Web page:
Fans tend to remember that four starters graduated from last year's team. What those fans may not realize is that one other reserve player graduated (Nikola Knezevic), two players transferred (Omondi Amoke was dismissed from the team and D.J. Seeley followed him to Cal-State Fullerton), one opted to play professional basketball in China (Max Zhang), and one cornerstone to this year's freshman class transferred because he thought his NBA prospects would improve elsewhere (Gary Franklin). That's nine players gone.
UCLA's Ben Howland lamented about how much coaching his team requires because of its inexperience. What's amazing is that Howland is looking at a bench comprised predominantly of high school superstars. When asked what he thought about Howland's comments, Montgomery chuckled and said "Bring 'em on over!"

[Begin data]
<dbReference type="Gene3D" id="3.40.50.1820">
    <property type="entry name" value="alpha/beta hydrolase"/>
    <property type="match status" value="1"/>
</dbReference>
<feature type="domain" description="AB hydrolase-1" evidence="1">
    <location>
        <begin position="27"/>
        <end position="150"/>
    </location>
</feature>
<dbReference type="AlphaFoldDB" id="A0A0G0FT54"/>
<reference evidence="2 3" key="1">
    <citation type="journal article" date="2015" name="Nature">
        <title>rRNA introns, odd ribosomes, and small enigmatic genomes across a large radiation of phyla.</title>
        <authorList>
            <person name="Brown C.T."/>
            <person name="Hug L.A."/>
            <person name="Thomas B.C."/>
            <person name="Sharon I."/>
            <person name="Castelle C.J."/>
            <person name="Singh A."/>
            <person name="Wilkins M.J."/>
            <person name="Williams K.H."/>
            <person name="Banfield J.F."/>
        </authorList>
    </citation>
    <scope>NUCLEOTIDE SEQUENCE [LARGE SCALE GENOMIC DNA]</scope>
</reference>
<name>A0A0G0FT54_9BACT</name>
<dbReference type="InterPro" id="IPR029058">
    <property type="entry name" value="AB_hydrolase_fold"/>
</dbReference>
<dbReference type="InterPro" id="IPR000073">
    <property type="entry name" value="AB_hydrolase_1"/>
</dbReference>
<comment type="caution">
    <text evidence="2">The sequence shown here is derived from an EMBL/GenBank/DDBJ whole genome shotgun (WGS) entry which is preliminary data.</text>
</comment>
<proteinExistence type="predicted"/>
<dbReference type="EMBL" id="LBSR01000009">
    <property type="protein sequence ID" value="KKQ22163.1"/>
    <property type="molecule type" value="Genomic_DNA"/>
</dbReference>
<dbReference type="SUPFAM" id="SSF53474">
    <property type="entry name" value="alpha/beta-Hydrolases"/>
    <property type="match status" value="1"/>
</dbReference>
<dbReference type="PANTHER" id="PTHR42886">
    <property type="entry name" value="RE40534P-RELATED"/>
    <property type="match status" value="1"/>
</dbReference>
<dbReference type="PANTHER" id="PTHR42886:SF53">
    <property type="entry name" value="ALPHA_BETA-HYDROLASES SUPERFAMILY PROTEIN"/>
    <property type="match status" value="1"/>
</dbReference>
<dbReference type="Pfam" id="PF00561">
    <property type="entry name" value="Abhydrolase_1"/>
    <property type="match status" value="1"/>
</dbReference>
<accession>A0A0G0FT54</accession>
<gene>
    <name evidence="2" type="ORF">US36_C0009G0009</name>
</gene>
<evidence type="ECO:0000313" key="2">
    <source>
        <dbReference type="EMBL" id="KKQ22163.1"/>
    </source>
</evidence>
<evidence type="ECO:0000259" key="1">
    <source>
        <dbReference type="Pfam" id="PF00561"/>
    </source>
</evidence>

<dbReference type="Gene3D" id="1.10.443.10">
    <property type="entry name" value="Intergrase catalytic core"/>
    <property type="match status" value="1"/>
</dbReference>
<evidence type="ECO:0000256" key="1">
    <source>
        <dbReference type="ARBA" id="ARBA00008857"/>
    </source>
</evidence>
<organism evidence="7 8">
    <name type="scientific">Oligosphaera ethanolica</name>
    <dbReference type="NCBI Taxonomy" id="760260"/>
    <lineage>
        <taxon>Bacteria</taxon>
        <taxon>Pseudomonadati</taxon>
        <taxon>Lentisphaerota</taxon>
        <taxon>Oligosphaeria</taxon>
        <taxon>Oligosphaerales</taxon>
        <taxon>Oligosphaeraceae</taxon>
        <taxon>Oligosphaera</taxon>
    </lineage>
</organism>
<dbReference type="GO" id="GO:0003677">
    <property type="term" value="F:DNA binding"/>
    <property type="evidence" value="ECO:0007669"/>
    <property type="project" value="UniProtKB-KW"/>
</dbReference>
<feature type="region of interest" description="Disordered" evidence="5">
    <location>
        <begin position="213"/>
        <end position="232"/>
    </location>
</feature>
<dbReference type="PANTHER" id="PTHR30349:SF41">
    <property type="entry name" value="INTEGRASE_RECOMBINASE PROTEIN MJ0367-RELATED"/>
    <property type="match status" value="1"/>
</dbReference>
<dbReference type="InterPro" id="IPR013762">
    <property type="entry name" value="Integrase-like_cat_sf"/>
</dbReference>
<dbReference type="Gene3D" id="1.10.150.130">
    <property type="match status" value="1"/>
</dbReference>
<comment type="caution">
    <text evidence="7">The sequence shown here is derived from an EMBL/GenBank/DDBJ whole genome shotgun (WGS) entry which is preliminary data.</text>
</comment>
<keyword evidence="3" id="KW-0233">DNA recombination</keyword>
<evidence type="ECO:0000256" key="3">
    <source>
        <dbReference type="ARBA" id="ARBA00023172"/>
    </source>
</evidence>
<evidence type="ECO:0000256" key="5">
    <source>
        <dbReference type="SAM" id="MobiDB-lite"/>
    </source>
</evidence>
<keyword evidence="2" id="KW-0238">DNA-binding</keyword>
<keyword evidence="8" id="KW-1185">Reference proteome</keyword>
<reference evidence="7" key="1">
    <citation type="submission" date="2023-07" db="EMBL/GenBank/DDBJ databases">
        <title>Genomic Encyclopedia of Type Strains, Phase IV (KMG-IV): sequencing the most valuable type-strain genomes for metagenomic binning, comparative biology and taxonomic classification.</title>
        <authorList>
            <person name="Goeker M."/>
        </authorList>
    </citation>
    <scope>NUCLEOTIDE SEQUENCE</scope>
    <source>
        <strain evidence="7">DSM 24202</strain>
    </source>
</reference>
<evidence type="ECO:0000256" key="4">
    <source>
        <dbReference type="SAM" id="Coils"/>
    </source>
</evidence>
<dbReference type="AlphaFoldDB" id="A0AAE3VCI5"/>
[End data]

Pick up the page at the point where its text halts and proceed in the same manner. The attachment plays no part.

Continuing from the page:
Through all of this, Cal is 5-4 in conference play, has lost its two toughest road tests (Arizona and UCLA) by a combined four points, and only been soundly defeated once (at home against first-place Washington) since Franklin's abrupt departure.
Who knows what the conference will decide at the end of the season, but nobody is coaching harder or more effectively than Montgomery.
Freshman of the Year: Allen Crabbe, Cal
Coming into the season, Crabbe wasn't even the most heralded freshman on his own team - that honor would go to former guard Gary Franklin. And at the start of 2010-2011, more press went to Joshua Smith, UCLA's behemoth in the paint. But in the heat of conference play, no one has been blossoming more than Crabbe.
After a quiet start, the Los Angeles native is averaging 17.4 points over his last eight games, and has not been held under double figures since Cal's Pac-10 opener; he is currently the only freshman in the conference's top 20 scorers. Yet he has done more than just put the ball in the basket for the Bears. Crabbe plays solid defense and is currently team's second-leading rebounder (5.6 per game).